I’ve been sleepy the past two days. I’m realizing it’s likely I’m just not eating enough now that I’ve returned to a serious workout schedule! I’ll fix that beginning tomorrow. Earlier this year I figured out that even if I don’t feel hungry, midday sleepiness usually means I’ve run out of calories. Totally forgot that. Here I was thinking I needed to search WebMD for unexplained fatigue.

I’ve had a couple of people tell me my body was “ridiculous.” (Shout out to the well-meaning Brit on Twitter who didn’t realize this was a compliment). If I would seriously commit to clean eating, I’d agree more wholeheartedly. I love my body though, especially my donk. Even my here today, gone tomorrow abs.

Monday, I lifted weights for the first time in nearly 3 weeks. It felt great! It was hard, and I broke a sweat. But the awesome thing about lifting is increasing your weight over time, witnessing yourself get stronger. So powerful!

I feel like a warrior goddess when I work out. I’m getting my body ready to do beautiful and important things in the world.

On Worthy Writing | #30in30 #WriteLikeCrazy.

30 Day Blog Challenge, Writer's Craft

The 30in30/WriteLikeCrazy challenge has proven a good workout for my writing muscles. It’s early yet – this is my sixth post in as many days – but in addition to getting words on the page, I’ve also engaged in a decent bit of self-reflection.

Prior to this, my daily decision-making was thus: “to write or not to write?” Usually the answer was “not to write.” Never short on reasons, I chose from:

  • No time
  • No topic
  • No audience
  • No confidence
  • No expertise
  • Just no

With this challenge, the game has changed. New decision points are, “what time will I write” and “what shall I say?”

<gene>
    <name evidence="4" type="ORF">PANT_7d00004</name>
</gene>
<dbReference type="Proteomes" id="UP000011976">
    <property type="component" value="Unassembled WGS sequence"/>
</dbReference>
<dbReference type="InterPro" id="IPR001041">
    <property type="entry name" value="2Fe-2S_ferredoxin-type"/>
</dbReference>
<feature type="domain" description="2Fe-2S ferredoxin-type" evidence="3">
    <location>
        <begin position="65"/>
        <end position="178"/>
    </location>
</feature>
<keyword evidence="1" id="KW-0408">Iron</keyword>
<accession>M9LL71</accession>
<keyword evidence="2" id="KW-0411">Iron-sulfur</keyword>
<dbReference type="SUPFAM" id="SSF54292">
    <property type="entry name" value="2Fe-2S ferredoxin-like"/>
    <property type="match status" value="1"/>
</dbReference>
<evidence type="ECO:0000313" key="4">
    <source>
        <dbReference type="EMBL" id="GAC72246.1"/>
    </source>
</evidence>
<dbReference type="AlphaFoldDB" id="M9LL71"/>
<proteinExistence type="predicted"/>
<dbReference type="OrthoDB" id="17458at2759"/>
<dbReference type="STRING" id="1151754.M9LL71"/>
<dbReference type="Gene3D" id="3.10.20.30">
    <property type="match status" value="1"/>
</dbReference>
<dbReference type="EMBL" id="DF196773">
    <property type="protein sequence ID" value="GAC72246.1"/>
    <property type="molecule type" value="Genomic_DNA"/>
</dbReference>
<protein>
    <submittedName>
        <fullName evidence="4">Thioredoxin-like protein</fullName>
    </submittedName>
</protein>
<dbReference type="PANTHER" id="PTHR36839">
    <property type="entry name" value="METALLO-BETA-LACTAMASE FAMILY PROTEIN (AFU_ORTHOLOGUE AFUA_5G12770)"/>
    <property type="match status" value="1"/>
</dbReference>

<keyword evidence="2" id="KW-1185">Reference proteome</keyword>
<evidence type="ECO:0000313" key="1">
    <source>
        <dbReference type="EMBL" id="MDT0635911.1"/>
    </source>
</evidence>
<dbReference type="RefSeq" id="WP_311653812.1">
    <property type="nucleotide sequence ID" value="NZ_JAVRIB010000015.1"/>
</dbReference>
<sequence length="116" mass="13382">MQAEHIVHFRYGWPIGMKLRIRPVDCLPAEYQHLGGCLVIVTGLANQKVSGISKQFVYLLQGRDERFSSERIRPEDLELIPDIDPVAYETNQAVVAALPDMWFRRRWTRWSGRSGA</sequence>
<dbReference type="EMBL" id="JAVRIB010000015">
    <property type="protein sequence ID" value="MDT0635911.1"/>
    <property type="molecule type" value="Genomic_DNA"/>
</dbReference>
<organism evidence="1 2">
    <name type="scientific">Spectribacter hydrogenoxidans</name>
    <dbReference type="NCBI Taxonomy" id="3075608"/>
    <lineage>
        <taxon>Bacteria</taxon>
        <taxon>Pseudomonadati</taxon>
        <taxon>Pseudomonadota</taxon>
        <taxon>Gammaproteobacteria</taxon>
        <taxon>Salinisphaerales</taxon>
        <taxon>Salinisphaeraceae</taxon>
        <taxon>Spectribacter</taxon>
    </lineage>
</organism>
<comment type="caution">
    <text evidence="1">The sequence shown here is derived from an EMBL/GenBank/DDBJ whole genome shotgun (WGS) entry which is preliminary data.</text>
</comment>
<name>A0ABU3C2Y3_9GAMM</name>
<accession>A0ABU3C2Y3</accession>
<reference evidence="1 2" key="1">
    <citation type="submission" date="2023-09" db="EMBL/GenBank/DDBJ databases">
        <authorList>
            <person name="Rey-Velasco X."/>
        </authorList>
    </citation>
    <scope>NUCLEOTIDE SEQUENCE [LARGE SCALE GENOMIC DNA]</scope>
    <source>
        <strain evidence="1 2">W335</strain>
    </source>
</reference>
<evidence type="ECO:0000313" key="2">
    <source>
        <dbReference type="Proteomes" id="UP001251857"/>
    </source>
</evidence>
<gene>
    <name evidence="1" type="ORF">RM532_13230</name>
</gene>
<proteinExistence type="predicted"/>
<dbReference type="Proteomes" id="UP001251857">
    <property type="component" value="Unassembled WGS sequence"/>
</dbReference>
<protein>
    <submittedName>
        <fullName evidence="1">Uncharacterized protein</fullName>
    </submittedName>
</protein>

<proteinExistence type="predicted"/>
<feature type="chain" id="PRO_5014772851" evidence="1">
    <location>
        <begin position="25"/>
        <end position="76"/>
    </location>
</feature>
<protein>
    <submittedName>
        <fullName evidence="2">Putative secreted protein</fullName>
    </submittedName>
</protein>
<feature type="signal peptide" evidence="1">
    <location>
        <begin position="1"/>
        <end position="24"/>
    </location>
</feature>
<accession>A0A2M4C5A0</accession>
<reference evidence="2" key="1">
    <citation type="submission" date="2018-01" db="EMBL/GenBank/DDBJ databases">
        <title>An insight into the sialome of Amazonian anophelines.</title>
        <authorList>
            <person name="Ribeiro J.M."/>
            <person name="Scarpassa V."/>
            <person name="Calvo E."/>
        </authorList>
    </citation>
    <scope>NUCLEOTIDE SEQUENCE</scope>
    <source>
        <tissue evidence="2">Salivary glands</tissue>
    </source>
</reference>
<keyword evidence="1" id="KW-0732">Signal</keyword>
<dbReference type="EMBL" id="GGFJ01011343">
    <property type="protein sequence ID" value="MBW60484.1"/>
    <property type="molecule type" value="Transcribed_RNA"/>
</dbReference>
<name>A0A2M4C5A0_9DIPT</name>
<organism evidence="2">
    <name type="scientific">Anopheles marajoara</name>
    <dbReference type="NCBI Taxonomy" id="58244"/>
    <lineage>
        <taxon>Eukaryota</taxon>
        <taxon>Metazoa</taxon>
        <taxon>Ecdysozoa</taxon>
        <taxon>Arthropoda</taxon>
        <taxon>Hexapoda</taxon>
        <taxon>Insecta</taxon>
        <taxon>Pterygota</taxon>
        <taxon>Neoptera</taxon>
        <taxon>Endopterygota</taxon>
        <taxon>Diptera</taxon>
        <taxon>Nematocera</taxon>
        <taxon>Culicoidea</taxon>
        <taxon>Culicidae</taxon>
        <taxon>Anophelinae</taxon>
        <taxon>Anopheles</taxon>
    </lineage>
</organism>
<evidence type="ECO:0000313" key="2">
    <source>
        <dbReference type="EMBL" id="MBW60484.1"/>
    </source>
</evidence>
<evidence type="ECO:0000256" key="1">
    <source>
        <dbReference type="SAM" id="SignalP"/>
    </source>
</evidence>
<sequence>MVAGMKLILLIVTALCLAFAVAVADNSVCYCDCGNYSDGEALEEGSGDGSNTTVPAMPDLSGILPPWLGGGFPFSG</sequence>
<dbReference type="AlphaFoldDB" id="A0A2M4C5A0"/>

As to what time, I had dreams of creating a daily writing block. 8-9 a.m., for example. But dreams fade upon waking, and reality kicks in. Although I enjoy morning writing, my schedule varies each day. Other must-dos (prayer and exercise) hold the earliest and most stable time slots, and I’m simply not willing to wake before 5 a.m.

Even though I can’t commit to a recurring time block, I can commit to the writing. I review the next day’s schedule and find 25-45 minutes. Sometimes a bit more. This is a big deal. I like to marinate, so I prefer long blocks of time to write (2-4 hours minimum). But since my focus is on volume and regularity, I try not to stress over the seedlings that require more time and attention.

As to the daily topics, well here’s where it gets interesting.

I’ve been a muted writer for years, feeling as though I had nothing to say. But I’ve been thinking a lot lately, and I’d like to enter some of these thoughts into the public discourse.

I embrace the idea of writing-as-thinking. Writing is often presented as a neat assemblage of final thoughts. Your job, in many cases, is to bring the reader along with you to a shared conclusion. But a lot of the thinking happens in the composing. And finished pieces do not necessarily equal finished thoughts. Herein lies my dilemma.

I wish to write my way through the thinking of things. And I need to post something. But I can’t post just anything. So I censor myself. I don’t write about this or that topic because my thinking is too tentative for presentation.